Other states with foreclosure rates ranking among the top 10 highest in the third quarter were South Carolina (one in 311 housing units with a foreclosure filing), New Mexico (one in every 322), Ohio (one in every 334), Georgia (one in every 337) and Indiana (one in every 353).

With one in every 97 housing units with a foreclosure filing in the third quarter, Atlantic City, New Jersey, posted the nation’s highest foreclosure rate among metropolitan statistical areas with a population of 200,000 or more.

Five Florida cities posted third quarter foreclosure rates among the 10 highest: Jacksonville, Florida at No. 2 (one in every 153 housing units with a foreclosure filing); Deltona Beach, Florida at No. 3 (one in every 155); Tampa, Florida at No. 4 (one in every 162); Miami, Florida at No. 5 (one in every 162); Lakeland, Florida at No. 7 (one in every 176); and Ocala, Florida at No. 8 (one in every 179).

Trenton, New Jersey posted the nation’s sixth highest metro foreclosure rate: one in every 172 housing units with a foreclosure filing in the third quarter of 2015. Albuquerque, New Mexico (one in every 181) and Las Vegas, Nevada (one in every 187) take the final two top spots.

Eleven of the nation’s 20 largest metro areas posted a year-over-year increase in foreclosure activity in the third quarter of 2015 compared to a year ago: St. Louis, Missouri (up 113%), Boston, Massachusetts (up 55%), Dallas, Texas (up 39%), Detroit, Michigan (up 39%), New York, New York (up 33%), Seattle, Washington (up 14%), Houston, Texas (up 12%), Minneapolis-St. Paul, Minnesota (up 11%), Atlanta, Georgia (up 5%), Philadelphia, Pennsylvania (up 1%) and Washington D.C. (up 1%).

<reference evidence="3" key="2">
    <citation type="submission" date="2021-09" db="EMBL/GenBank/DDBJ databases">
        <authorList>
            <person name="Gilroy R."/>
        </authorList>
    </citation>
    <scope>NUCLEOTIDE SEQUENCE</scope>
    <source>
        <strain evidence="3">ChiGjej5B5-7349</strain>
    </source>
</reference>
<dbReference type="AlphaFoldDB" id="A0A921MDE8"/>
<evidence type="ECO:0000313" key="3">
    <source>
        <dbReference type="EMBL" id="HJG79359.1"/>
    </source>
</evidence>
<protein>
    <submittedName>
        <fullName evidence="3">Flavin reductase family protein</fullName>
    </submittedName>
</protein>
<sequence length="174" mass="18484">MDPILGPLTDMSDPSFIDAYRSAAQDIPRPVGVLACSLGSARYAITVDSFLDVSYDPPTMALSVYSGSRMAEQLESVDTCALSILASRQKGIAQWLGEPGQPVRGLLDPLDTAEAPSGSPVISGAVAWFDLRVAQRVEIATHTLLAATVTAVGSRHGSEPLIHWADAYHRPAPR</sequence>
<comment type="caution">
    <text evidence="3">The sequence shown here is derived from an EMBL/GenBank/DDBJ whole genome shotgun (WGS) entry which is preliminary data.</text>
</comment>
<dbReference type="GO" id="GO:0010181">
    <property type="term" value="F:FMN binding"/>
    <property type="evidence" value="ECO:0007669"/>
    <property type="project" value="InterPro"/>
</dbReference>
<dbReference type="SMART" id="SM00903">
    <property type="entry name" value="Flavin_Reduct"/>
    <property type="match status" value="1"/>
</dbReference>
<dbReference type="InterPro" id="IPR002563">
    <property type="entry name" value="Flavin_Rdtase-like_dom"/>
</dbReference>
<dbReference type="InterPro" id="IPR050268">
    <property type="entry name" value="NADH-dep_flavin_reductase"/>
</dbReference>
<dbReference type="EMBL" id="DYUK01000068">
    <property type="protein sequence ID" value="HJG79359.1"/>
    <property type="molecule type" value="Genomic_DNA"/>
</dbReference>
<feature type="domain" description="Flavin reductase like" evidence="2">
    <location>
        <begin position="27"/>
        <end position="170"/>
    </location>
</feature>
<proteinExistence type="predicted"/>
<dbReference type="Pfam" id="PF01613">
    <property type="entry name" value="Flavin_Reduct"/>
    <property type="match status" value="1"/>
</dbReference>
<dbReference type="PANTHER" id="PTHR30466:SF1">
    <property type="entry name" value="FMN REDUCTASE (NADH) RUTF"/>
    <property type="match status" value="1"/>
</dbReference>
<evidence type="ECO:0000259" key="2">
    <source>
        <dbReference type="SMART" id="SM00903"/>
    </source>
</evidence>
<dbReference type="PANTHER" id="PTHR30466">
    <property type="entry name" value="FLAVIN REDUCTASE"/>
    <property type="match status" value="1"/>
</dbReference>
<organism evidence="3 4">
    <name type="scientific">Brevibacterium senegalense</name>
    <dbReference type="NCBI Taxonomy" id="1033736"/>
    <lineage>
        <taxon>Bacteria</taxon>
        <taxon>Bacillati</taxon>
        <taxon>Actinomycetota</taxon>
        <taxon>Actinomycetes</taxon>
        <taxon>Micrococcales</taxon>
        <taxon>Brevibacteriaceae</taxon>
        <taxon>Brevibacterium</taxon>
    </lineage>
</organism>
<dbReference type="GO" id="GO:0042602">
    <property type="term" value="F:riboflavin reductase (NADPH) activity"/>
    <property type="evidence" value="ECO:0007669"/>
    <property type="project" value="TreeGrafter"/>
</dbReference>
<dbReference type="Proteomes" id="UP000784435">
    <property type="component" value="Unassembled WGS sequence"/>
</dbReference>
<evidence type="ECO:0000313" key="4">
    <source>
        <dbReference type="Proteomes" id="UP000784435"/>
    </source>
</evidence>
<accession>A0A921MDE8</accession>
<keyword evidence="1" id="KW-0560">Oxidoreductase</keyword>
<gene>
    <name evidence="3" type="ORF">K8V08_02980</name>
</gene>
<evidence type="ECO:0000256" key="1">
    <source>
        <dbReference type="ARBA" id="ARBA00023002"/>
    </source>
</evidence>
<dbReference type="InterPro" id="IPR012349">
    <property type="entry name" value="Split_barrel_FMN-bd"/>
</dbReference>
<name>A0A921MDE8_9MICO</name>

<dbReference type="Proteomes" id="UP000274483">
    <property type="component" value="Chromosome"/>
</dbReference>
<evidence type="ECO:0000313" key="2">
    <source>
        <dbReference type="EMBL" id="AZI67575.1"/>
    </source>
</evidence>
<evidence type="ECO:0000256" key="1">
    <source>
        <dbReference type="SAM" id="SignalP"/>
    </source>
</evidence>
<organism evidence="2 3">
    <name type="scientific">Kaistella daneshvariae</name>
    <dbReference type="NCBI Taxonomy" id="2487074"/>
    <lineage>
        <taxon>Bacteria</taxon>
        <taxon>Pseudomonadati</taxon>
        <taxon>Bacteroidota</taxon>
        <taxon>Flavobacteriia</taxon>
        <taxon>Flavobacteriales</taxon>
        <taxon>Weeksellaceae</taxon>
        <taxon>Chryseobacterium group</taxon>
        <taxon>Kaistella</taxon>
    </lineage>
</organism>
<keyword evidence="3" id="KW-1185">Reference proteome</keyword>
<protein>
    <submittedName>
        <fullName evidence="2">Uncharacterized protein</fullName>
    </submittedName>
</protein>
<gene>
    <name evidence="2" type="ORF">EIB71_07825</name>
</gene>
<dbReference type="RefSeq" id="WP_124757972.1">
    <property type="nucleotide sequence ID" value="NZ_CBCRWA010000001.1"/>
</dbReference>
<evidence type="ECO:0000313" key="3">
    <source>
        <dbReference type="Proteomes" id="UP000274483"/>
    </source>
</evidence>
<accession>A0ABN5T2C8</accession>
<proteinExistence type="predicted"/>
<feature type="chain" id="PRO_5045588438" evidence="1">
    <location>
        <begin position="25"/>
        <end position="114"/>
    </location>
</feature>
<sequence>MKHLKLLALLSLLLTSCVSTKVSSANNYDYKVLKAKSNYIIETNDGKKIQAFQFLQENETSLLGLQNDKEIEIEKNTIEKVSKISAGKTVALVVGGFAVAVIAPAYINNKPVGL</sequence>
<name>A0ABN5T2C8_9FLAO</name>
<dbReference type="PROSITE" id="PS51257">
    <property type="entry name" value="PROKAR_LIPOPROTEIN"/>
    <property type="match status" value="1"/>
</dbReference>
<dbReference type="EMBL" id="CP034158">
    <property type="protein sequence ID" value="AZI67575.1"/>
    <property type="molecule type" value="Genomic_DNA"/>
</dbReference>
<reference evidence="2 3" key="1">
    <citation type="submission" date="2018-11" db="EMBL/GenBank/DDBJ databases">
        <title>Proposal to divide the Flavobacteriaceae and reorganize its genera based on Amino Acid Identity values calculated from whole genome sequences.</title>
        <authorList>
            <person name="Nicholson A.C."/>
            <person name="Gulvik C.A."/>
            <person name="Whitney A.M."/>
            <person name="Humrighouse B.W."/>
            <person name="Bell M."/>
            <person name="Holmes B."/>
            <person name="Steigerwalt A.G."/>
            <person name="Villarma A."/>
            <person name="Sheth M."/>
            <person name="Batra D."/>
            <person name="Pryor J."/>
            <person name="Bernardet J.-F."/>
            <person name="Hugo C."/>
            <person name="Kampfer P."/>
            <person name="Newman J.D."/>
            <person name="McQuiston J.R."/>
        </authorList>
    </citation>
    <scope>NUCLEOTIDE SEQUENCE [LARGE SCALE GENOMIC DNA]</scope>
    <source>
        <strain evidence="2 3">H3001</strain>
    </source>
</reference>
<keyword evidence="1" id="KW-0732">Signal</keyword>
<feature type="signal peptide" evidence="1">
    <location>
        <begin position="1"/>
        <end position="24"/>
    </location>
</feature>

“It’s no surprise that foreclosure activity is up from a year ago as banks slowly, but surely, work their way through their pipeline of foreclosed inventory. It’s really nothing more than housekeeping on the part of the banks and not a cause for concern,” said Matthew Gardner, chief economist at Windermere Real Estate, covering the Seattle market. “In fact, given the dire shortage of homes for sale, I actually see an increase in foreclosures as a positive as it will, in a small way, help with meeting the substantial pent-up demand that we have for housing in the Seattle market.”

Among the nation’s 20 largest metro areas, those posting the biggest decreases in foreclosure activity in the third quarter of 2015 compared to a year ago were Riverside-San Bernardino in Southern California (down 21%), Los Angeles, California (down 21%), San Diego, California (down 20%) and Miami, Florida (down 16%).

A total of 109,130 U.S. properties had foreclosure filings in September 2015, down less than 1% from the previous month but up 2% from a year ago. U.S. foreclosure activity has increased on a year-over-year basis in six of the last seven months.

Some 43,358 properties started the foreclosure process in September, the lowest level since November 2005.

States bucking the national trend with the biggest increase in foreclosure starts in September compared to a year ago included Louisiana (up 468%), Missouri (up 131%), Virginia (up 70%), Massachusetts (up 60%), and Texas (up 21%).

Lenders repossessed a total of 40,308 properties in September, up 10% from the previous month and up 76% from a year ago. Bank repossessions increased year-over-year for the seventh consecutive month in September.

States with the biggest increase in REOs in September compared to a year ago included Nevada (up 844%), New York (up 580%), New Jersey (up 401%), Georgia (up 186%), and North Carolina (up 183%).